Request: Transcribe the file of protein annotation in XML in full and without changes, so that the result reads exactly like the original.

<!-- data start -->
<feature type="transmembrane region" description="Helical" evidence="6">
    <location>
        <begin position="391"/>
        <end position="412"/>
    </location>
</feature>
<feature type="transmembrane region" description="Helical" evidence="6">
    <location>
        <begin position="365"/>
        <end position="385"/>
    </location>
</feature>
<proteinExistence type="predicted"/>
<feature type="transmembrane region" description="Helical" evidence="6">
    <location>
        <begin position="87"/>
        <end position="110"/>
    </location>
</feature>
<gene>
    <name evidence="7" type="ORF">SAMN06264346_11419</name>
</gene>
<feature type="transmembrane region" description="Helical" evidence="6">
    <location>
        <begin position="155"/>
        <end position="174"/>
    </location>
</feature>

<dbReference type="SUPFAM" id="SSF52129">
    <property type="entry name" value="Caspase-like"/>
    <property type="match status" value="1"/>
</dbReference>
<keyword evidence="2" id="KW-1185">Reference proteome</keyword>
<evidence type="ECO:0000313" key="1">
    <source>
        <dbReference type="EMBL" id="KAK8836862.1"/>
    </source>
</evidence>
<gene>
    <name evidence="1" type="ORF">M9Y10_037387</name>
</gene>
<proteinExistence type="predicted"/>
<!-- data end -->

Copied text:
<feature type="transmembrane region" description="Helical" evidence="6">
    <location>
        <begin position="391"/>
        <end position="412"/>
    </location>
</feature>
<feature type="transmembrane region" description="Helical" evidence="6">
    <location>
        <begin position="365"/>
        <end position="385"/>
    </location>
</feature>
<proteinExistence type="predicted"/>
<feature type="transmembrane region" description="Helical" evidence="6">
    <location>
        <begin position="87"/>
        <end position="110"/>
    </location>
</feature>
<gene>
    <name evidence="7" type="ORF">SAMN06264346_11419</name>
</gene>
<feature type="transmembrane region" description="Helical" evidence="6">
    <location>
        <begin position="155"/>
        <end position="174"/>
    </location>
</feature>

<dbReference type="SUPFAM" id="SSF52129">
    <property type="entry name" value="Caspase-like"/>
    <property type="match status" value="1"/>
</dbReference>
<keyword evidence="2" id="KW-1185">Reference proteome</keyword>
<evidence type="ECO:0000313" key="1">
    <source>
        <dbReference type="EMBL" id="KAK8836862.1"/>
    </source>
</evidence>
<gene>
    <name evidence="1" type="ORF">M9Y10_037387</name>
</gene>
<proteinExistence type="predicted"/>